Keywords: Transgenic plants; plant-made pharmaceuticals; plantibodies; plantigens; vaccines; HIV; tuberculosis; rabies
The Pharma-Planta project is a consortium of 39 principal investigators from institutions including SMEs in Europe and Africa. Pharma-Planta has been funded by the European Commission as part of the Sixth Framework Programme in the area of ‘Plant platforms for immunotherapeutic biomolecule production’.
The expression of recombinant pharmaceutical proteins in plants has been under investigation for over ten years. Plants are attractive for several reasons, but the primary advantages are that they represent an inexpensive and versatile expression system for a wide variety of recombinant proteins, and they offer the potential for rapid and economical scale-up. EU funding through the Fourth and Fifth Framework Programmes (FP4 and FP5) has been a major driver in this area. Pharma-Planta is an EU FP4 project, which aims to move beyond proof-of-concept studies and develop candidate products for clinical evaluation in phase I human trials. This will include compliance with all regulatory requirements, good manufacturing practice (GMP) standards and pre-clinical toxicity testing. The consortium will also develop robust risk assessment practices for recombinant pharmaceutical molecules produced in plants, based on health and environmental impact, working closely with the appropriate regulatory authorities. Finally, the consortium will develop a coordinated programme for securing and managing intellectual property, which will facilitate the availability of high priority, plant-derived recombinant pharmaceuticals to the poor in developing countries.
Pharma-Planta aims to build a plant-based production platform for pharmaceuticals in Europe and to enter the first candidates of this pipeline into phase I clinical trials. The project will develop robust risk-assessment and risk-management practices based on health and environmental impact, and will work with EU regulatory authorities to ensure safety and acceptance.
Plants are attractive vehicles for the expression of recombinant pharmaceutical proteins as they are inexpensive and versatile systems, amenable to rapid and economical scale-up. With this proposal, the primary aim is to build on previous proof-of-concept studies to develop a pharmaceutical product through to phase I clinical trials. The use of GM pharmaceuticals has precedents, such as human insulin and hepatitis B vaccine, but plant-derived materials used in humans have not been formally addressed within the EU. A major outcome will, therefore, be to define the regulatory requirements through a process of engagement and consultation with all relevant regulatory bodies (involved in GM plants as well as new pharmaceuticals), in order to move through to a clinical trial and gain permission for the use of plant-derived pharmaceuticals in practice. Monoclonal antibodies will be the first generation of molecules to be developed for phase I clinical evaluation, and also included will be neutralising antibodies for both HIV and rabies. The proposal also includes a limited range of other targets that represent the second-generation molecules, which will feed the development pipeline for SMEs in Europe, beyond the lifetime of the project. In each case, plant-based systems offer a real advantage, if not the only option for production on a scale relevant to the needs for that molecule.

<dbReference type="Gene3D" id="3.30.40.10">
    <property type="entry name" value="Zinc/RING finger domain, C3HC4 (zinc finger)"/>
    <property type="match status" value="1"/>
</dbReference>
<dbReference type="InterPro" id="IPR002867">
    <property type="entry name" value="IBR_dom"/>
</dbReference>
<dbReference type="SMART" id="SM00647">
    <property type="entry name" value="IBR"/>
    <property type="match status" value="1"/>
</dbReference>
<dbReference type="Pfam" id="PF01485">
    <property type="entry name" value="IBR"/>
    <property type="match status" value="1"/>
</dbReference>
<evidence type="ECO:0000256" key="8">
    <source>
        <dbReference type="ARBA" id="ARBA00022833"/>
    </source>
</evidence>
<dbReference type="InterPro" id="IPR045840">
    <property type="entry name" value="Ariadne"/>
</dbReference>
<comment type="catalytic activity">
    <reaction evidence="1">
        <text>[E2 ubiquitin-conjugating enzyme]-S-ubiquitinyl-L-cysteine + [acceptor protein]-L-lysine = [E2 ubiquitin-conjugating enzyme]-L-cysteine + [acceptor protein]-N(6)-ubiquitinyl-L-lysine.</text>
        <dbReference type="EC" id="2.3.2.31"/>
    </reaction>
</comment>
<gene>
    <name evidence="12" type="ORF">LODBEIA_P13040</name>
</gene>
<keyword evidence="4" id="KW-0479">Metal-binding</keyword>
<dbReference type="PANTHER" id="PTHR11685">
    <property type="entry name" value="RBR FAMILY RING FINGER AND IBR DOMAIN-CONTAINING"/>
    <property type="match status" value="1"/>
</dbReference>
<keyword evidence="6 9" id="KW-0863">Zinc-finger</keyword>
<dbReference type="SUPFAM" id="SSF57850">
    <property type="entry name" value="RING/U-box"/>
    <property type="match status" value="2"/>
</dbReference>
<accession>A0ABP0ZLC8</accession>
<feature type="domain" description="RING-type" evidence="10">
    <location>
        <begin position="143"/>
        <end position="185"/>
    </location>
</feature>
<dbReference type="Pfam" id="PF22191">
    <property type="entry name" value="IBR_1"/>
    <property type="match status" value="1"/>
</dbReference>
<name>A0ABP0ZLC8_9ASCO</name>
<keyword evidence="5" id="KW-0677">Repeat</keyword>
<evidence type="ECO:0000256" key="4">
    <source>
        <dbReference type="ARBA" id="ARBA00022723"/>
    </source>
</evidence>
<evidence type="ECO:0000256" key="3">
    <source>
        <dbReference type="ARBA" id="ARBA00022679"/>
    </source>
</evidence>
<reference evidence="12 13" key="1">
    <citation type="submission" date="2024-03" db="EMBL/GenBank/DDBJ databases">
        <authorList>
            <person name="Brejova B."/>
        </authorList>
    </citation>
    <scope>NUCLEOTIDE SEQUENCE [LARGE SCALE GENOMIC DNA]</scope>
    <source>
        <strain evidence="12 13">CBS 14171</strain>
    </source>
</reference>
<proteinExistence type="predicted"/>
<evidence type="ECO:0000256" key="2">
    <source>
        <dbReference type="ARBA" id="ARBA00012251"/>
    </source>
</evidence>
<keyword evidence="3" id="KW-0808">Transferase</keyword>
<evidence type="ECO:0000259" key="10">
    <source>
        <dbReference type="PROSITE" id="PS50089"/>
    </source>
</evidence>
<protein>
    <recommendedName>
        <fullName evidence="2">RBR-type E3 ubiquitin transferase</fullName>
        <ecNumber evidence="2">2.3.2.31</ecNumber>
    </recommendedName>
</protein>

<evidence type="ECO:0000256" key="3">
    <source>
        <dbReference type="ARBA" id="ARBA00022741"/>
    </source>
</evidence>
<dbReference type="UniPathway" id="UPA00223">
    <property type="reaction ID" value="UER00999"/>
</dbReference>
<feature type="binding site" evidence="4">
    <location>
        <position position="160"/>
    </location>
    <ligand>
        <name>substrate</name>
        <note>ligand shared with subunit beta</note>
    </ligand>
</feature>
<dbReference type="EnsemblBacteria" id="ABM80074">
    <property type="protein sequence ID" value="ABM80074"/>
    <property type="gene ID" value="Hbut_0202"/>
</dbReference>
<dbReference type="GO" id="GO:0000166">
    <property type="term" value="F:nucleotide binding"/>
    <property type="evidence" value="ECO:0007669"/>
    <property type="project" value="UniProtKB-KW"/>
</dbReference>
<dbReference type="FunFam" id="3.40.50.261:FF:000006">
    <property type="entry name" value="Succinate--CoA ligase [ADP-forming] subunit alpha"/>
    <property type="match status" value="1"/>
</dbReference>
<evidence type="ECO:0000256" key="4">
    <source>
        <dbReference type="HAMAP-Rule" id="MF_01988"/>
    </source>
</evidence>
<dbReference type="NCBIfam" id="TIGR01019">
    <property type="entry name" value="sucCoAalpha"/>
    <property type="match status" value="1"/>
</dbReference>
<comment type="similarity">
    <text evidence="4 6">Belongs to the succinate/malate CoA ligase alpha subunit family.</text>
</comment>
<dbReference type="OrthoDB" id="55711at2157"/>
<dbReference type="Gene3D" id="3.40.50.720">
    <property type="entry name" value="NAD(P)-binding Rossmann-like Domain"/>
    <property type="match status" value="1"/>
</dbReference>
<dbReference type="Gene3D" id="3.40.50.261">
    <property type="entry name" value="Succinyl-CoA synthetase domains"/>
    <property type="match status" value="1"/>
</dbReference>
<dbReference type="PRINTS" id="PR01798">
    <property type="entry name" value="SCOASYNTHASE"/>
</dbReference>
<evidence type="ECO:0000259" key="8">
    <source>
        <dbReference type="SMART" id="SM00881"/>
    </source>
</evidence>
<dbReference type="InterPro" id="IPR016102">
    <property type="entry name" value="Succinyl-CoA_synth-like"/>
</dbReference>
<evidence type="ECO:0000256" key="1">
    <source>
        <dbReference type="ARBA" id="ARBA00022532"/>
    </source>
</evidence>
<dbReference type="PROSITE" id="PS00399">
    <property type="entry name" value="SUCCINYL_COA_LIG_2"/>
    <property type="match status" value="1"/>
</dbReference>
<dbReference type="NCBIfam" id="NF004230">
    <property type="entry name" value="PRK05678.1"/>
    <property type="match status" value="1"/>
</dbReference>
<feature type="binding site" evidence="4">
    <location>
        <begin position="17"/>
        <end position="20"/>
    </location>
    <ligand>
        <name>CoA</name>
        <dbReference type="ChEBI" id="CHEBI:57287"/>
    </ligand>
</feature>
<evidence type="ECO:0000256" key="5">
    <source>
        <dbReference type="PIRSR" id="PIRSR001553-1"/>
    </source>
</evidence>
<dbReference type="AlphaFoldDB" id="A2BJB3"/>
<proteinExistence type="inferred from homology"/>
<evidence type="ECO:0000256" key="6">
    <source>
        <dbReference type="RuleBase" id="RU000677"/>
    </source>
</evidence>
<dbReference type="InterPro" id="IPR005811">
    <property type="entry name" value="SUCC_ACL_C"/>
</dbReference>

Alongside the principle aim of developing plant-derived recombinant pharmaceuticals, there is a recognised need to put in place comprehensive risk assessments based on health and environmental impacts, and to work with EU regulatory authorities to ensure that GM plant production systems are compliant with all biosafety regulations. An intellectual property management component will be incorporated to facilitate the availability of plant derived recombinant pharmaceuticals to the poor in developing countries, particularly in view of the fact that many of the priority molecular targets will have significant demand in these countries. This proposal is a unique opportunity to make an impact on EU and global health through the responsible development of plant biotechnology.
Pharma-Planta consortium partners represent many of the major laboratories in Europe focusing on the creation of transgenic plants that express important pharmaceuticals for human health. Collectively, the consortium has a wide range of expertise spanning the areas of molecular biology, plant biology, immunology, recombinant protein expression technology, vaccinology, plant biotechnology, risk assessment and IP management. Using commercially relevant molecules, the project brings together all of the state of the art technologies relevant to the production of recombinant pharmaceuticals in plants.
Fraunhofer-Gesellschaft zur Förderung der angewandten Forschung e.V
c/o RWTH Aachen
Tel: +49 241 8026631
Fax: +49 241 871062
Project Manager: Richard M. Twyman
Department of Biology
University of York
YO10 5DD York
Tel: +44 1430 872694
Fax: +44 1430 872694